From the standpoint of violin lessons for children, there is a highly important dynamic between the student and his or her parent(s) that comes into play. While I do not advocate a one-size-fits-all approach, many of my students have a parent sit in on the lesson. Others have parents help them practice their music at home. This is a great way to build a rapport between a child and his or her mother or father. In this day, how many parents wish they had a way to relate better to their children?! Music lessons provide a great way to bond.
At the end of the day, music, when taught properly, is all about communication through love. There is no better way to express feelings, whether between parents and their children, the teacher and student, or between the performer and the audience, than through the wordless wonder of music.
-- Daniel Broniatowski, D.M.A.
But why write this? "Please know that if you are an adult and would like to be a virtuoso like Itzhak Perlman, it is unfortunately too late, as it takes over 10,000 hours of practice."
First if you start playing at age 1 you will almost certainly not be an Itzhak Perlman either, its way way way beyond 10K hrs 100K hrs for ordinary souls - not that you should not aspire to. But lets suppose that what yu meant to say was to attain a virtuoso standard that would permit you to play as a soloist with a major orchestra (I hope thats reasonable).
If you use the 10K notion (which is such a simplification its really just a discussion illustration - we have atopic on this) you only have to play 3 hrs a day 10K hrs is actually only 10 years so its achievable up to age 55 or so.
I've posted this before but need to do so again. When I was looking for a teacher (as an (late) adult returner) I talked to a highly qualified one (after hearing that I was an adult returner, and before I had even mentioned my goals incidentally) who said "the first thing you have to do is lower your expectations". Baloney - and yes, another teacher in the 'out' box.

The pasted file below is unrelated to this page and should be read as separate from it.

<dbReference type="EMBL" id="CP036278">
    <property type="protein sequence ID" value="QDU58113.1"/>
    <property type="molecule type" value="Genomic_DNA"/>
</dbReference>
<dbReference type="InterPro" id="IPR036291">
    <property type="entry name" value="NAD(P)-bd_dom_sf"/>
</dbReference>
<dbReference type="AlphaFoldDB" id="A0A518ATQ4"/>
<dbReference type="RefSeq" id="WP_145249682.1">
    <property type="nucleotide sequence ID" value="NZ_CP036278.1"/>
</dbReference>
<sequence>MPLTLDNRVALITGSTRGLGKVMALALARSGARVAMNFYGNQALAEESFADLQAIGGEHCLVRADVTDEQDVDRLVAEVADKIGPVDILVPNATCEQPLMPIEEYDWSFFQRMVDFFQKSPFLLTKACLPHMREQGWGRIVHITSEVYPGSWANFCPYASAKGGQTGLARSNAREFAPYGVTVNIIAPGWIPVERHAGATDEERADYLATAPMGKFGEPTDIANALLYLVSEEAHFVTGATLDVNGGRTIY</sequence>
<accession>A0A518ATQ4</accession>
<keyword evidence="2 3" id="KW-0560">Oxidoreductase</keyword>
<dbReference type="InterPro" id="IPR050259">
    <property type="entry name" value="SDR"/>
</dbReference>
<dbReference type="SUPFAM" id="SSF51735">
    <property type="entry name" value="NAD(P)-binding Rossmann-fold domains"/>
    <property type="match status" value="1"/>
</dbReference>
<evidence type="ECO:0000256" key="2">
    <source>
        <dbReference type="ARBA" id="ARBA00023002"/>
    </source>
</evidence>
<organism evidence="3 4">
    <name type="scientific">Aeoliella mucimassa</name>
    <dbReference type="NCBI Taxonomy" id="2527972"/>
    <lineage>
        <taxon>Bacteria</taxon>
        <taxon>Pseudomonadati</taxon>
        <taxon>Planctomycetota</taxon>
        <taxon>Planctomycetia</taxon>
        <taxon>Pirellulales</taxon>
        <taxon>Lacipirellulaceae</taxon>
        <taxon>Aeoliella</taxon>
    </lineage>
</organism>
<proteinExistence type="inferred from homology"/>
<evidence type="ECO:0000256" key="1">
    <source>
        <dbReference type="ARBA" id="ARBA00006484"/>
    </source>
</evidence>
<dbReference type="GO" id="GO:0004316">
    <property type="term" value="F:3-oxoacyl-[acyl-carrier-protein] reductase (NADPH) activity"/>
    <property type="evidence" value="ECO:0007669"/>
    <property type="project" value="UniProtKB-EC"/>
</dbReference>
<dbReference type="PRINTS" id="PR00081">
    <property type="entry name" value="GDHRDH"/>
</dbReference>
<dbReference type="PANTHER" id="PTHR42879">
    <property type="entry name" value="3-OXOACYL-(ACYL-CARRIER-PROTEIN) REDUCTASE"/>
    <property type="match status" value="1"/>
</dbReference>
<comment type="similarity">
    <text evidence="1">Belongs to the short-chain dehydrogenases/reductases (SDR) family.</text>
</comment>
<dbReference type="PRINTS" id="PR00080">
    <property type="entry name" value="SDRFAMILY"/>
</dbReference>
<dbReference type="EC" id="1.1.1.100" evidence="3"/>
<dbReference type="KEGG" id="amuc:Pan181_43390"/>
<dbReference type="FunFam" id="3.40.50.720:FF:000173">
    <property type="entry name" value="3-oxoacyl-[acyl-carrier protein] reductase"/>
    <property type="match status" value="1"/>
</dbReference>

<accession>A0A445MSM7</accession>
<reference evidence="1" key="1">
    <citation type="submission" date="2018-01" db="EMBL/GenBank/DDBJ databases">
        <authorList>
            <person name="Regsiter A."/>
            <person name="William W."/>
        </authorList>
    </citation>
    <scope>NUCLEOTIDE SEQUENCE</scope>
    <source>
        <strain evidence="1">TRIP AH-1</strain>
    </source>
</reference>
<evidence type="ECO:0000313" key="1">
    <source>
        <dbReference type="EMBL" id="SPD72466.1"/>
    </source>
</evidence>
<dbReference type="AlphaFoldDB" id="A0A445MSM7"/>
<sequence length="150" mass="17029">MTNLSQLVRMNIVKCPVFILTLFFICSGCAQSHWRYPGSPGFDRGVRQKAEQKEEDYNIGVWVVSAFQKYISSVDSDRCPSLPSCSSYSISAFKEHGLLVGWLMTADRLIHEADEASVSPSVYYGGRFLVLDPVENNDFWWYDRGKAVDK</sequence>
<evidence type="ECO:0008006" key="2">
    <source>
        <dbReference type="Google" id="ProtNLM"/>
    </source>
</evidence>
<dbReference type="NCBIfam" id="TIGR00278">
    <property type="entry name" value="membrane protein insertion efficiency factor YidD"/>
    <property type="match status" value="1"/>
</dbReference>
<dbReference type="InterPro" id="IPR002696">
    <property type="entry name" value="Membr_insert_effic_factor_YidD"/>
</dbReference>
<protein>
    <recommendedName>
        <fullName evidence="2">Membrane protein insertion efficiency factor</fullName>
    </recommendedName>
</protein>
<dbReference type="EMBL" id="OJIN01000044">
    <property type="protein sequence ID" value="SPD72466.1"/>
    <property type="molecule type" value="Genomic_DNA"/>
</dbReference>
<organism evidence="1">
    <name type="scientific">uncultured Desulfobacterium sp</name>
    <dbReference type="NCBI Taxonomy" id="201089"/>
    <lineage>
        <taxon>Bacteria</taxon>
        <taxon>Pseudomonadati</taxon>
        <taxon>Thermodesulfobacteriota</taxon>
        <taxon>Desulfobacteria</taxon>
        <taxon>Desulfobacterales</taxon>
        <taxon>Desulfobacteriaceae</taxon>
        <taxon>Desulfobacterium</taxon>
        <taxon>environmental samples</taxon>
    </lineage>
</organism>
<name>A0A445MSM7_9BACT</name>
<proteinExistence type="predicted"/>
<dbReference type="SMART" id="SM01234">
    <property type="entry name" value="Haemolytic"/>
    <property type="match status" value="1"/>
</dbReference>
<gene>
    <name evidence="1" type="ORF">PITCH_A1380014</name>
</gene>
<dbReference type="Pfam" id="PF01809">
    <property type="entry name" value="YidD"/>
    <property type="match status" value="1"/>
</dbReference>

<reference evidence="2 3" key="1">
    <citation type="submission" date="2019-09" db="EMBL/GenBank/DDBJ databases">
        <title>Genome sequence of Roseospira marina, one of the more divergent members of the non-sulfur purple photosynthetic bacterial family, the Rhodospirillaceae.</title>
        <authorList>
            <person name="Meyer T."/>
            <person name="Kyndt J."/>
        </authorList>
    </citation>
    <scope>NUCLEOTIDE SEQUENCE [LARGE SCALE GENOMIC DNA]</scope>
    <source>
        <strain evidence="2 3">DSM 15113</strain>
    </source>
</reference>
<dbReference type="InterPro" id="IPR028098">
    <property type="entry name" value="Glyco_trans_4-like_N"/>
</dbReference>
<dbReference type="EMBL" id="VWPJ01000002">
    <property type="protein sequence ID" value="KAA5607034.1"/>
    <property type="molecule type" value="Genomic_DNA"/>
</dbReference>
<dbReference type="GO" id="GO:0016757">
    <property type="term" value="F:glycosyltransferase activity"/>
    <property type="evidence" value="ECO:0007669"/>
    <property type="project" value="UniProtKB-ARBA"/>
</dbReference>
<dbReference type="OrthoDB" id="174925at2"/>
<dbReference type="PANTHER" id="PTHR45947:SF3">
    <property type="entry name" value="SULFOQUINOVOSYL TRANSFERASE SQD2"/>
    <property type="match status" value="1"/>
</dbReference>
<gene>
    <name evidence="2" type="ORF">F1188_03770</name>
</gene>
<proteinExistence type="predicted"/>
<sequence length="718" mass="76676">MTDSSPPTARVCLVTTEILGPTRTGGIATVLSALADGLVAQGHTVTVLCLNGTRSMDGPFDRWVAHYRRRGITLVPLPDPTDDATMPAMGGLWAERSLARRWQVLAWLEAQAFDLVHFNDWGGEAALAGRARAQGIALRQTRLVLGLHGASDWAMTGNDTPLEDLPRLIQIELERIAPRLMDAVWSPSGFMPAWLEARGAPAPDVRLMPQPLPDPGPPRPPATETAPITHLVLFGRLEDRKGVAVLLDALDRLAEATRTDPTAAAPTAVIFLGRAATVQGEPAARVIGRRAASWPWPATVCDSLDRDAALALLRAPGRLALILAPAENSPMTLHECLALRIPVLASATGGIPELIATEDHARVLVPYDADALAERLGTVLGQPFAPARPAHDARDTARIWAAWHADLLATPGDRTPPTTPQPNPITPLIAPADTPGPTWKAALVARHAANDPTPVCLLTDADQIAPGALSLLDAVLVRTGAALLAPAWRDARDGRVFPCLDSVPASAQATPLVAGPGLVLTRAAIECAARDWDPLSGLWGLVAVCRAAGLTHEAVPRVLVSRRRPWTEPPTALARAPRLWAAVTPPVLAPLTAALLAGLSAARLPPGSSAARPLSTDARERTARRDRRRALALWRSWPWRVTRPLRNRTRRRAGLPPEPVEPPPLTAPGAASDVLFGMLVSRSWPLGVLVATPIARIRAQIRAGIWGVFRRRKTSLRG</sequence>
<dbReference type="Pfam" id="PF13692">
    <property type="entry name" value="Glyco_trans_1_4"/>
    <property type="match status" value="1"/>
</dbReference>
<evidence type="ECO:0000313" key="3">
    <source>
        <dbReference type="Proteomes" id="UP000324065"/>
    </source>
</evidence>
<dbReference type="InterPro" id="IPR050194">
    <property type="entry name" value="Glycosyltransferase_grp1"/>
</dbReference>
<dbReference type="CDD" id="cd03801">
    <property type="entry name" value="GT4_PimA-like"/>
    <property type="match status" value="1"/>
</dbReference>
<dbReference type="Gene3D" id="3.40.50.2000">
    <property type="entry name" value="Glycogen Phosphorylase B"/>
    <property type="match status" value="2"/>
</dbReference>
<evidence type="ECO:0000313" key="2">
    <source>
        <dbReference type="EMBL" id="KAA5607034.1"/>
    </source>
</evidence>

One of my criteria for any teacher is that they allow and encourage you to see your dreams - they may know know in their hearts or heads that those dreams are not unreachable but its frankly not the teachers job to tell you that. We all have to find our limitations by ourselves. Coinsider this, what if a truly unique adult walked into your studio who really COULD attain violinist stardom and you poured oil on those dreams? Sure the odds are way against but they are still there.
Indeed, I wonder how far Perlman (or Heifetz) might have got if he had started to play when he was an adult. Undoubtedly not where he is now but I'm going to guess his genetics and obvious work ethic would still have permitted him to become an outstanding violinst.....
A small edit in response to Laurie's comment. I agree that talking about expectations is appropriate, and this blog mostly does a good job of that. I especially like the ideas of learning to develop a hidden talent, solving a challenging puzzle, bonding with children, and communicating with others. Those are all great suggestions.
What I object to is dragging comparisons between the student and Perlman into it. I don't think that's appropriate at any age or skill level. Perlman is one of a kind, as are the students.
1) Should I use a shoulder rest?
2) Was Heifetz really the best?
3) What should I play next?
4) If I start playing as an adult, can I become a virtuoso?
The very best encourage my growth as a musician but cautioned me seriously about my potential to become a professional violinist. The gift a good teacher can provide is balancing support of one's love of music and one's ability to make a living at it.